David Calling

The David Pryce-Jones blog.

Unfit for the BBC


Three times now the BBC has rung me up to suggest that I might take part in a program about prisoners at Guantanamo. When I then explain that in general terms considerations of public security have priority for me over civil rights for the internees, the BBC hastens to tell me that my opinions are not going to be broadcast. The program has to be “rebalanced” in the rather comic term with which the BBC people fob me off.

But consider how difficult it is to pass sensible judgments on the guys in those orange jump suits. Bisher al-Rawi is a 39-year-old Iraqi who has lived in London since childhood. In 2002 MI5, the British intelligence service, tipped off the CIA that he was an extremist, and had flown to Gambia in West Africa. The CIA arrested him there, and in an act of “rendition” took him to Guantanamo. At the same time they picked up a friend of his by the name of Jamil al-Banna. Released, al-Rawi claims that all along he was working for MI5, and that he feels badly let down by an agency that should have supported him. How is a member of the public to know whether that is true or an inventive lie?  The only clue is that the British government is not seeking the return of his friend al-Banna, which would be the case on a presumption of innocence or wrongful detention.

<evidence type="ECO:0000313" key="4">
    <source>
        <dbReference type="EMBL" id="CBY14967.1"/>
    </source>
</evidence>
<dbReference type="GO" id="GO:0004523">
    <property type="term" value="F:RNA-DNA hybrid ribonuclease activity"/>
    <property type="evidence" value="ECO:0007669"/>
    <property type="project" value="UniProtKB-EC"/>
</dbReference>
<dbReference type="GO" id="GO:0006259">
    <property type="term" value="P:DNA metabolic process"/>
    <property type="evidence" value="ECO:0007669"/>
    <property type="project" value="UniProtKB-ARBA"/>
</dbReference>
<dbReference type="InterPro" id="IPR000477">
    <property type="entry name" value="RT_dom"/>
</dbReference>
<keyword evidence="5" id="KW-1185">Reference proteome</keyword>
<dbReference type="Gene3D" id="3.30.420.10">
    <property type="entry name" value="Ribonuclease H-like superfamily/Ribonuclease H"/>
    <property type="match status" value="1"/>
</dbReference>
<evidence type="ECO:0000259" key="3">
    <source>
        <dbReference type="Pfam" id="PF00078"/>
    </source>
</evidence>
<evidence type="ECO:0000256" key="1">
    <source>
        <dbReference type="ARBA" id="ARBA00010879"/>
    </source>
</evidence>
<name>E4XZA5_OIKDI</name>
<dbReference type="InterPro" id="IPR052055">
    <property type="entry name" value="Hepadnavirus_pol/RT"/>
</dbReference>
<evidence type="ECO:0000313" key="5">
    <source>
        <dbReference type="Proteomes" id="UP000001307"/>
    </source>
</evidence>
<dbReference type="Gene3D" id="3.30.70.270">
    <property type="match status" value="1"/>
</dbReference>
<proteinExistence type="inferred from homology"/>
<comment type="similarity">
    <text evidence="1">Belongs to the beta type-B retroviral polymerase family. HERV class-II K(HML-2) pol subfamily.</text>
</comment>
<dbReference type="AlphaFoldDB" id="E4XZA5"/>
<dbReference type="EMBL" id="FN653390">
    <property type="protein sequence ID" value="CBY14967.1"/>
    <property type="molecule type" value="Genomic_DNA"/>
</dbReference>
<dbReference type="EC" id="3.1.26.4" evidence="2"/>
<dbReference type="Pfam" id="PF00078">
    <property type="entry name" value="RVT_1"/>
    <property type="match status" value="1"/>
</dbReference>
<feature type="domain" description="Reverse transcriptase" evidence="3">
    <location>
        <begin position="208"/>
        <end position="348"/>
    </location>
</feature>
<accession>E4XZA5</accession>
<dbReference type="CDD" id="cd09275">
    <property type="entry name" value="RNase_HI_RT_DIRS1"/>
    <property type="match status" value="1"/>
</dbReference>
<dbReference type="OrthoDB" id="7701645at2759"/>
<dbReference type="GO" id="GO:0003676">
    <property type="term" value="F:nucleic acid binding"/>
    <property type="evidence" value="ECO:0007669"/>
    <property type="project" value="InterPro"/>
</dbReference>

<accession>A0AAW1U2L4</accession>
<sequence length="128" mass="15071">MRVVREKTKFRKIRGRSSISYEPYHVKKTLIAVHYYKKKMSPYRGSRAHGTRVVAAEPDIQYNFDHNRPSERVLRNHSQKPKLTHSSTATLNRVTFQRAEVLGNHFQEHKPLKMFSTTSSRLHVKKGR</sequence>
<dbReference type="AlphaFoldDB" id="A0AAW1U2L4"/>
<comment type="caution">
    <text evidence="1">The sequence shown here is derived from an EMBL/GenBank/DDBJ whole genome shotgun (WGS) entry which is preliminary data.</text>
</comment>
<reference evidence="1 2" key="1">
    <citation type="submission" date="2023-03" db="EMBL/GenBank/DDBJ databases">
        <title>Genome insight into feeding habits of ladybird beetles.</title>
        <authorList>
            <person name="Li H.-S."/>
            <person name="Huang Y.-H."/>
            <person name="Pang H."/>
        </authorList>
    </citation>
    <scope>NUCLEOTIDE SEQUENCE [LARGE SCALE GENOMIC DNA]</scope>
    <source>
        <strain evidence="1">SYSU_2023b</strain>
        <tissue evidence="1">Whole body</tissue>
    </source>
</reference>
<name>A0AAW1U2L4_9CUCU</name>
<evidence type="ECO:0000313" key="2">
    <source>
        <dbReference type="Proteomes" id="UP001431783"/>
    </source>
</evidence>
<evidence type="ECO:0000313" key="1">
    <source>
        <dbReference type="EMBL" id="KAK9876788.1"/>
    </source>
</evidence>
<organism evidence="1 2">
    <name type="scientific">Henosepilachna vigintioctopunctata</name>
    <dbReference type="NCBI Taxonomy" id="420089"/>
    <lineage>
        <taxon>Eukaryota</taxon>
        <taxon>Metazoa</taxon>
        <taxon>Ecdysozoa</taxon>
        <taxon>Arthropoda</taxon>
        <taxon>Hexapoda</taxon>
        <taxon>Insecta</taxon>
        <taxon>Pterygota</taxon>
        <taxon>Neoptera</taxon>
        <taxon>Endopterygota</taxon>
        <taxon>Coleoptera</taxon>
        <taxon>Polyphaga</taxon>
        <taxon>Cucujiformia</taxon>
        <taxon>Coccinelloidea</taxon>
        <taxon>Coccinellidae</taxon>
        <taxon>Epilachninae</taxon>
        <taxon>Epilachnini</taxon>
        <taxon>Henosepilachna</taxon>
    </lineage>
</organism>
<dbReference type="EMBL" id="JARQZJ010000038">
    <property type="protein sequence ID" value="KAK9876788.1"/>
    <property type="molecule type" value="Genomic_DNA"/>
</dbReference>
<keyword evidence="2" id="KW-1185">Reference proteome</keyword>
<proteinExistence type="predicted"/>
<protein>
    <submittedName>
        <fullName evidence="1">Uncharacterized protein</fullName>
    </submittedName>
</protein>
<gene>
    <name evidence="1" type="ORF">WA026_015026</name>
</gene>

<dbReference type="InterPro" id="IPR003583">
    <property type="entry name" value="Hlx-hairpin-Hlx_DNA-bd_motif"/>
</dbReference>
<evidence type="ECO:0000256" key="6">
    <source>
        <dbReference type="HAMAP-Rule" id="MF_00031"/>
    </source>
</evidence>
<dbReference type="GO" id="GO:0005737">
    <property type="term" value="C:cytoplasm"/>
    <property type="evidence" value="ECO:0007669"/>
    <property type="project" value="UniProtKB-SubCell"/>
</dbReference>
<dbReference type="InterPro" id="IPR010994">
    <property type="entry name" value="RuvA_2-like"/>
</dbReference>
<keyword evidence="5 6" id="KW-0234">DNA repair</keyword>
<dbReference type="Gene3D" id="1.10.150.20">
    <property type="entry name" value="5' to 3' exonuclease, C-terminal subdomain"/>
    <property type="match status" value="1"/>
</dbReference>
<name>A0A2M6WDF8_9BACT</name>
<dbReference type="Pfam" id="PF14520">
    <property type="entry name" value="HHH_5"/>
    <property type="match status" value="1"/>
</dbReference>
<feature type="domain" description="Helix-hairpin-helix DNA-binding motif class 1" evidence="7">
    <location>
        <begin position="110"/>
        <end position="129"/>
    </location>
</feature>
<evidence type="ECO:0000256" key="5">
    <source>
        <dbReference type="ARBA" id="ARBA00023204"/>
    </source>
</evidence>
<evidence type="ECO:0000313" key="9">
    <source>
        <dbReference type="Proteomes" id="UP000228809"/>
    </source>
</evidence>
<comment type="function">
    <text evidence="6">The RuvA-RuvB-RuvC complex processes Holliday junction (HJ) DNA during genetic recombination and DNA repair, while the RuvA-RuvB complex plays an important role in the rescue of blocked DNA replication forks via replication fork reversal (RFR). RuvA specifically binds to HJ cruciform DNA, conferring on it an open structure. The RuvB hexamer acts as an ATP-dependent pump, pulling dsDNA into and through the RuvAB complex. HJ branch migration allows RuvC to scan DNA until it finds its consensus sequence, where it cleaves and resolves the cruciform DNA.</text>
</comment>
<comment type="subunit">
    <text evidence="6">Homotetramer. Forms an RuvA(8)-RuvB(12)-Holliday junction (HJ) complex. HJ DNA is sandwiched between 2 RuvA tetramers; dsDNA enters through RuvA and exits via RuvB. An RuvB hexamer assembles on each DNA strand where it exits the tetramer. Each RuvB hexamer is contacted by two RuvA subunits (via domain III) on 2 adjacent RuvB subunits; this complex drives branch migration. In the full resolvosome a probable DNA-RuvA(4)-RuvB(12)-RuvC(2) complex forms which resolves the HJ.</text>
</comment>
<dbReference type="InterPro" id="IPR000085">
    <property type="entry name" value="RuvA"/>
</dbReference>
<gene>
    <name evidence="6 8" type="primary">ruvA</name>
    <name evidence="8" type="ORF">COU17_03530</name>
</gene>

Consider also the case of Ahmed Belbacha, an Algerian who says that he happens to have been in Pakistan and Afghanistan for religious studies in 2001  – which was mistimed, shall we say. Since 2002 he’s been in Guantanamo, and now he is using the American courts to prevent a planned deportation to his native Algeria. He’d rather stay in custody, he says, on the grounds that he’d certainly be tortured or even killed in his own country. Once again, there’s no way of knowing whether or not he’s hit on a fable contrived to exploit human rights concerns in order to hide the reality of his deeds.  

As we scratch our heads over these cases, and many more of the same morally and culturally baffling kind, the authorities tell us that one in ten of the men released from Guantanamo have been caught committing jihadi violence once again. 


Subscribe to National Review